Writer Salman Rushdie, who received death threats, was stabbed to death in New York

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 Salman Rushdie, the Indian-born novelist who spent years in hiding after Iran ordered his death in 1989 for his writing, was stabbed in the neck as he was about to give a lecture in New York state. , according to police and an eyewitness.

Rushdie was alive and undergoing surgery in the afternoon, the New York police said.

A man ran onto the stage at the Chautauqua Institution and attacked Rushdie as he was being introduced to give a talk on artistic freedom to an audience of hundreds, the witness said. A state agent present at the event detained the attacker, police said.

The author fell to the ground as the man attacked him and was then surrounded by a small group of people who lifted his legs up, apparently to send more blood to his upper body, while the attacker was restrained, according to a witness who attended. to the event and asked not to be identified.

A doctor from the public helped tend to Rushdie while emergency services arrived, according to police. Henry Reese, the event’s moderator, suffered a minor head injury.

Police said they were working with federal investigators to determine the motive for the attack. It was not clear what type of weapon was used.

New York Gov. Kathy Hochul said Rushdie, 75, was “getting the care he needs.” The writer was airlifted to a hospital.

LIVING THREATENED

Rushdie, born into an Indian Muslim family, faced death threats over his fourth novel, “The Satanic Verses,” which some Muslims say contains blasphemous passages. The novel was banned in many countries with large Muslim populations upon its publication in 1988.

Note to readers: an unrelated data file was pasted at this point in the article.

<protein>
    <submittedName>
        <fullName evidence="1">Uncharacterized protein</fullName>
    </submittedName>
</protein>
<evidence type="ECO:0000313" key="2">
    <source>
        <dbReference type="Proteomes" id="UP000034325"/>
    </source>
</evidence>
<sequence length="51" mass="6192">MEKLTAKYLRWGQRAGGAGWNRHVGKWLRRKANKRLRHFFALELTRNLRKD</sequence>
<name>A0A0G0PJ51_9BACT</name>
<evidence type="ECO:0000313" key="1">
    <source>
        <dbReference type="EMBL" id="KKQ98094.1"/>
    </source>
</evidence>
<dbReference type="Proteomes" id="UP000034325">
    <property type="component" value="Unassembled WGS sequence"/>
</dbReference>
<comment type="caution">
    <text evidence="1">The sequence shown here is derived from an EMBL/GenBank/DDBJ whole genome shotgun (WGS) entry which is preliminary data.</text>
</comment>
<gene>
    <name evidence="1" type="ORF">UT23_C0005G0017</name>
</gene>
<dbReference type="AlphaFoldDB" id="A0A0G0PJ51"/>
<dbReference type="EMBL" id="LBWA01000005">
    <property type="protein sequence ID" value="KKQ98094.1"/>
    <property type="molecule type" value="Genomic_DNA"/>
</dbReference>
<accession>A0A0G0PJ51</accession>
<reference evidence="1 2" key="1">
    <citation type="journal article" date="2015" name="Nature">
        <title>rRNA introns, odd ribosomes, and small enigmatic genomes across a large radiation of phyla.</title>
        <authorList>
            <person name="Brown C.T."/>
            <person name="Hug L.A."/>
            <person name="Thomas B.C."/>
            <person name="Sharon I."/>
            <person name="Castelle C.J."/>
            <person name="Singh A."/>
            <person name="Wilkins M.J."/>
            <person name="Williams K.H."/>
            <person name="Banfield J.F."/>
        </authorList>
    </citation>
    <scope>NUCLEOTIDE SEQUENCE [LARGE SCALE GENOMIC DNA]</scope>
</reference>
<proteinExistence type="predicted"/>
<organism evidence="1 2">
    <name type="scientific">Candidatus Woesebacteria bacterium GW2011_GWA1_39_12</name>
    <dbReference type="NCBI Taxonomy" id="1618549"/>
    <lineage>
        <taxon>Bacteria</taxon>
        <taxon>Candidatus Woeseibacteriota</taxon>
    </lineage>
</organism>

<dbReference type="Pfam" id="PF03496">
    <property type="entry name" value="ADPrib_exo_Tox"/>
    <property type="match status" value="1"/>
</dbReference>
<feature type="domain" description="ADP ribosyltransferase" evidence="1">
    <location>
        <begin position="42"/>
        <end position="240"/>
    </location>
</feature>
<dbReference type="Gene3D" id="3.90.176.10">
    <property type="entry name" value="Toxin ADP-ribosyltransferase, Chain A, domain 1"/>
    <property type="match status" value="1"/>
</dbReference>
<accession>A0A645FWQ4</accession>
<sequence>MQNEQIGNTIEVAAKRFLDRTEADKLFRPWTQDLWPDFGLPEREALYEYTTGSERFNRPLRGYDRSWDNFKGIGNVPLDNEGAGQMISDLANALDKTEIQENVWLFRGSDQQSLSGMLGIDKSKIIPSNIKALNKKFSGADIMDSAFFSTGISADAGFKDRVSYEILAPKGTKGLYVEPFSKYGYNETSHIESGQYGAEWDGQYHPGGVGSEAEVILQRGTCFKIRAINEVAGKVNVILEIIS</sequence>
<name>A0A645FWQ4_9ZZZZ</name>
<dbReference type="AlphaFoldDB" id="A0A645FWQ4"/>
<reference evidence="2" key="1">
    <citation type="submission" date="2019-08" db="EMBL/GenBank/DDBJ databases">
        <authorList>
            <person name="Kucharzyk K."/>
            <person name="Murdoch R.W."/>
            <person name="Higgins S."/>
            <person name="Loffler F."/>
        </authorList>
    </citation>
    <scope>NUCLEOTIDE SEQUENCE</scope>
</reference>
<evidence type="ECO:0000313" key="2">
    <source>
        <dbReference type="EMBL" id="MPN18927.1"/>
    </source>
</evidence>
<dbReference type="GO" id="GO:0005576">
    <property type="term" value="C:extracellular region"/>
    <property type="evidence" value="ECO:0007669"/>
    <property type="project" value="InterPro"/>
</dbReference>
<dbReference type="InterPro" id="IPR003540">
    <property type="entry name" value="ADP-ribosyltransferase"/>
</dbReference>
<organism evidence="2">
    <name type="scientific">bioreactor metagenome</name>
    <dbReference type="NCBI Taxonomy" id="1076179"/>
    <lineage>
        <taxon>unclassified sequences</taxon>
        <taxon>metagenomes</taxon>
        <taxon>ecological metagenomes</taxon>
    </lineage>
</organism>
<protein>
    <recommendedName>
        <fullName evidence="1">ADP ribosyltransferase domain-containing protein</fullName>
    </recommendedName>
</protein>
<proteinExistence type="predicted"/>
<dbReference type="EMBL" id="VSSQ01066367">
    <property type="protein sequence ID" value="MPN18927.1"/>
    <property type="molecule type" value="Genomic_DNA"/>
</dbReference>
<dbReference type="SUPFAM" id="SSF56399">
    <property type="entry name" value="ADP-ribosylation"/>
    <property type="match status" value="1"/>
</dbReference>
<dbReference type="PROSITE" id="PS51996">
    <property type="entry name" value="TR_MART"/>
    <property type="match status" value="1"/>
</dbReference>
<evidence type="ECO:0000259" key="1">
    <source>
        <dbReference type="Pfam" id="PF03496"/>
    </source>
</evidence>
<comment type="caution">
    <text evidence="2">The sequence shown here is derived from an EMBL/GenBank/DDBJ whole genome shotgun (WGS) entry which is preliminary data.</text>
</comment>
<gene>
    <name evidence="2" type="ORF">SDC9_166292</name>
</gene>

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A year later, Ayatollah Ruhollah Khomeini, then Iran’s supreme leader, issued a fatwa, or religious edict, calling on Muslims to kill the novelist for blasphemy.

Rushdie went into hiding for many years. The Iranian government said in 1998 that it no longer supported the fatwa, and Rushdie has lived relatively openly in recent years.

Nevertheless, Iranian organizations – some affiliated with the government – raised a million-dollar reward for Rushdie’s assassination, and Khomeini’s successor as supreme leader, Ayatollah Ali Khamenei, said in 2017 that the fatwa was still valid.

Rushdie published a memoir about his life under the fatwa called “Joseph Anton”, the pseudonym he used while under police protection. His new novel “Victory City” will be published in February.

Rushdie was at the Chautauqua Institution to participate in a discussion about the United States as a haven for writers and artists in exile and “as a home for freedom of creative expression,” according to the institution’s website.

He became a US citizen in 2016 and lives in New York City.

Rushdie has been a fierce critic of religion across its spectrum. He has criticized oppression and violence in his native India, including under Prime Minister Narendra Modi, leader of the Hindu nationalist Bharatiya Janata party.

Iran’s mission to the United Nations in New York did not immediately respond to a request for comment.

PEN America, a free speech advocacy group of which Rushdie is a former chair, said it was “recovering from the shock and horror” of what it called an unprecedented attack on a writer in the United States.

“Salman Rushdie has been under attack for his words for decades, but he has never flinched or wavered,” Suzanne Nossel, PEN’s chief executive, said in the statement.

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Earlier in the morning, Rushdie had emailed him to help relocate Ukrainian writers seeking refuge, he claimed.

Senator Chuck Schumer of New York called it “an attack on free speech and thought.”

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